With popular culture and media filling mainstream content with an intense commentary on global warming, human wastage, pollution and the need to tread lightly on our planet, there’s an emerging segment of the population that wants to live a sustainable lifestyle of self-awareness and minimalism.
Keeping in line with minimalist living, the concept of multi-identity both as a lifestyle and as a fashion trend is making the rounds. There is a quest to marry vintage with modern and a focus on individuality, experimentation in fashion and an increasingly strong urge to simultaneously identify with multiple subcultures and identities.
As a technology enabler and an AI provider for retail, I feel that there are some exciting new use cases for how artificial intelligence can be leveraged by players in these emerging segments to build a sustainable competitive advantage. But to know where the industry is going, it’s important to also understand its current state.
The Rise Of Sustainable, Accessible High Fashion
Given the experimental nature of this segment by way of lifestyle and behavior, there’s been a revival of the back-to-basics movement. Companies like Everlane are emphasizing sustainability and transparency with respect to their entire operations. The CEO of the company has been known to famously state, “We don’t want fashion; we want lasting styles.”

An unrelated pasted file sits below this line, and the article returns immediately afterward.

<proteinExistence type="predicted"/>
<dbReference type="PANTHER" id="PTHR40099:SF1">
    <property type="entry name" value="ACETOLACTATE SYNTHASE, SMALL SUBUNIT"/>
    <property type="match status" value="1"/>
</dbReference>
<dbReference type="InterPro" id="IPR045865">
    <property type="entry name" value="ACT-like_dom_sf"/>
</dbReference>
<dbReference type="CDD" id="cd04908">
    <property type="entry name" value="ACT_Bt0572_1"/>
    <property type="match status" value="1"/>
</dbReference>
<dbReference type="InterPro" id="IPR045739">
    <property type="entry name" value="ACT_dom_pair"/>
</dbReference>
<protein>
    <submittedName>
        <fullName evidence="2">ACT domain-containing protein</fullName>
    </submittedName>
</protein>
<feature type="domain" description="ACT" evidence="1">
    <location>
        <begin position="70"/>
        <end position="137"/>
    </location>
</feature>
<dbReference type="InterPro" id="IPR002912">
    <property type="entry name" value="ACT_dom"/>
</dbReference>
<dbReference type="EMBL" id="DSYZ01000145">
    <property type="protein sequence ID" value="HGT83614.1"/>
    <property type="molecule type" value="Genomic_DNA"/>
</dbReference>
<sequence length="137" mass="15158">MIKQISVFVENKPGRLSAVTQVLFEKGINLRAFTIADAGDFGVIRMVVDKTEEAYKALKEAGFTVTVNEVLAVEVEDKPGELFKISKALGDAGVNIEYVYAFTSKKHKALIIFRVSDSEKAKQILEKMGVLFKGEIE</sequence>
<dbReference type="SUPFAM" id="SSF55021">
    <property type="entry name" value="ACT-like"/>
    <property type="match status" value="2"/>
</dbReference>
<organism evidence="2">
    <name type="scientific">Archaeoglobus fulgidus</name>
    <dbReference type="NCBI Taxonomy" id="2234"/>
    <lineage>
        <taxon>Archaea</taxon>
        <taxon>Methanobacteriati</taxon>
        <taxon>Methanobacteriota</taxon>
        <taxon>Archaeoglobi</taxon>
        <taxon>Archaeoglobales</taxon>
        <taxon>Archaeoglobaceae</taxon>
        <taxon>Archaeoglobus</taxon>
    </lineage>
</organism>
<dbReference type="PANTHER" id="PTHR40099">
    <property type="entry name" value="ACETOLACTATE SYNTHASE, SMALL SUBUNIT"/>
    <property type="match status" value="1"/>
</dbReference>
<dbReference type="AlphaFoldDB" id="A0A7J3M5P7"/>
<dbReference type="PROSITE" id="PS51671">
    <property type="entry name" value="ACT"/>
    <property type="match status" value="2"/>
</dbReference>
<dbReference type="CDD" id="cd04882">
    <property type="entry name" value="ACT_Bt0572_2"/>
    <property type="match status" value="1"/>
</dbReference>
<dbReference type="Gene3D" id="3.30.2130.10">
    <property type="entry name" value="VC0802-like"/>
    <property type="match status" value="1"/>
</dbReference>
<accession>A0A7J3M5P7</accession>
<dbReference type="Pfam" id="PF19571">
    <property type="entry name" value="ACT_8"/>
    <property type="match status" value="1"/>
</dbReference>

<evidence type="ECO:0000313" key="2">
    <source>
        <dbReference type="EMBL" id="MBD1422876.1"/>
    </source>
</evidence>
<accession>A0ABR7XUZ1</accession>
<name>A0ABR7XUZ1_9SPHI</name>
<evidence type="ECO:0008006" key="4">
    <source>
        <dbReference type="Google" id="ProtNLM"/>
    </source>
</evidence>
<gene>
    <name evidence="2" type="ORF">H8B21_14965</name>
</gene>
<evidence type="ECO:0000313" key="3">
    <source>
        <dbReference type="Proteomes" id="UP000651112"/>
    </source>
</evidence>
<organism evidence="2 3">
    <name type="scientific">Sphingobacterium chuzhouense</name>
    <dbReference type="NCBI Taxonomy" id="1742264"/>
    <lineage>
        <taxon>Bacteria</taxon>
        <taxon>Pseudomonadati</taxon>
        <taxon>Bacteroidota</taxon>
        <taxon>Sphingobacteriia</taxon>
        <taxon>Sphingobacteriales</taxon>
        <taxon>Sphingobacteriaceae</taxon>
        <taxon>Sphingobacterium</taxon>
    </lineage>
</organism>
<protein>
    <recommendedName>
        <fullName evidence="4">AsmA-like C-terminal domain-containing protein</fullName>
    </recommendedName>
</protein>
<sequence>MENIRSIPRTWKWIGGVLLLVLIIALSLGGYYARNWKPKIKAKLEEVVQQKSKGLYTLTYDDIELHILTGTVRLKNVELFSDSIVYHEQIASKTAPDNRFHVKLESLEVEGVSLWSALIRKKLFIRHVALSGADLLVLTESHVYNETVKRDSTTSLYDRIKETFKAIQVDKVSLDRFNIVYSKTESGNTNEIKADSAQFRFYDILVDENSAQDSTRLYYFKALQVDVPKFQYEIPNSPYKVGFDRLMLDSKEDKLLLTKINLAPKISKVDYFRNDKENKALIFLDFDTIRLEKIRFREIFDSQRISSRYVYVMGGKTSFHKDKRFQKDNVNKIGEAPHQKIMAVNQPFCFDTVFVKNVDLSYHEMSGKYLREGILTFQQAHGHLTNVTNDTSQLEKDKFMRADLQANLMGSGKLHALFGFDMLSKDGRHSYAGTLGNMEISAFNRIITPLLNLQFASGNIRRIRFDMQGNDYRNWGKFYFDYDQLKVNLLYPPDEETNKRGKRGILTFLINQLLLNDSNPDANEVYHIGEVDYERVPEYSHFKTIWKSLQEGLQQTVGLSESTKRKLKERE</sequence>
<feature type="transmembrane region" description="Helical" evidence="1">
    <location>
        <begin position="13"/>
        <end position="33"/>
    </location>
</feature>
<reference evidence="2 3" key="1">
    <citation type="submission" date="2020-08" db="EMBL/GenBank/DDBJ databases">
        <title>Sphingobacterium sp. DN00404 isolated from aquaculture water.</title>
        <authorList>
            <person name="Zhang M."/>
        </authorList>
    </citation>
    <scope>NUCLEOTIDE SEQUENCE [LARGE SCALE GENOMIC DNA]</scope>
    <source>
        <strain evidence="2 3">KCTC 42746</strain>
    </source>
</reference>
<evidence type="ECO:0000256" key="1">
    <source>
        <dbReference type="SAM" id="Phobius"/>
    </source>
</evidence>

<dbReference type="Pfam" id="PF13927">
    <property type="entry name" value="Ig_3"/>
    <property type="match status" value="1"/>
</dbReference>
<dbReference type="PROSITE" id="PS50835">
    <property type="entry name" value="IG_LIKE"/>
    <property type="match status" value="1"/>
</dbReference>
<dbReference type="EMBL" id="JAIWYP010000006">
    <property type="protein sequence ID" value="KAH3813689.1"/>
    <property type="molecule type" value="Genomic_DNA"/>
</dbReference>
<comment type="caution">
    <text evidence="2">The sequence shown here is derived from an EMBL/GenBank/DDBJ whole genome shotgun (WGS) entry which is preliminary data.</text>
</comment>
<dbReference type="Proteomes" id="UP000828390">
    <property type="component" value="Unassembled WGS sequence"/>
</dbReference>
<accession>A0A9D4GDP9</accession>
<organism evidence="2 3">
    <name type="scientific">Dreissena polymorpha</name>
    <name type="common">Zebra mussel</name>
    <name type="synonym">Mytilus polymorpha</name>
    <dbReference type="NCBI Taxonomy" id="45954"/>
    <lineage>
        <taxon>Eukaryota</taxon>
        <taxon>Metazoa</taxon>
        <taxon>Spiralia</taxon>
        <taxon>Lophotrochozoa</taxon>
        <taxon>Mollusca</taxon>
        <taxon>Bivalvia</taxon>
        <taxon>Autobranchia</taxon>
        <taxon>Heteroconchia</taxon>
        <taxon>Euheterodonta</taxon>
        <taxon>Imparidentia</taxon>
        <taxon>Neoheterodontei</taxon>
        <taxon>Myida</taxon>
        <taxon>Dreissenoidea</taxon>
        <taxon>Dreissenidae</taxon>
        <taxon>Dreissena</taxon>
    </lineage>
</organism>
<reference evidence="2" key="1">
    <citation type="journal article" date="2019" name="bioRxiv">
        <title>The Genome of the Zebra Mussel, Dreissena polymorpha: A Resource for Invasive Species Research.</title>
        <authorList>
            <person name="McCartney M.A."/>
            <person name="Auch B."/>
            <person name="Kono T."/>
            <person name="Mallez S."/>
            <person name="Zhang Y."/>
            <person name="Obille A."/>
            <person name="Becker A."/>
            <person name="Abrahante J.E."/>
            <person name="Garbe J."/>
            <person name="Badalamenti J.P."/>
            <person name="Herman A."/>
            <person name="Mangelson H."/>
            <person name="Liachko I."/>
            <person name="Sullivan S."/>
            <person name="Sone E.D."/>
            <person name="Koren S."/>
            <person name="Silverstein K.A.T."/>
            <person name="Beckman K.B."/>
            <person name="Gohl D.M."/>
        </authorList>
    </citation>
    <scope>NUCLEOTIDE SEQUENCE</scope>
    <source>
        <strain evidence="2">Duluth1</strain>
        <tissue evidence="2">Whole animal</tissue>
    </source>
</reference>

Cuyana, another sustainable fashion startup, has been built on the foundation of “Fewer, Better.” Its clothes are designed for “intentional living and elegant simplicity across all categories” with an emphasis on a lean closet, whereby shoppers can donate clothing through its nonprofit partner, H.E.A.R.T, to help others in need.
A Growing Secondhand Market
Approaching this phenomenon from an entirely different perspective is the used and secondhand clothing market, which is an $18 billion industry and is forecasted to grow about 11% per year. Young children grow out of clothes quickly and not everyone has the traditional hand-me-down networks. Some companies, including America’s largest secondhand fashion retail marketplace, a client of ours, are major players in the pre-loved clothing market and provide a way to swap well-maintained clothes while giving shoppers the opportunity to enjoy every brand they ever wanted to own.
Other emerging market segments include the big-box marketplaces and subscription-box startups looking to counter the overwhelming choices in present-day malls. Dia&Co, for example, is a subscription box company that caters to plus-size women (a segment that makes up 40% of…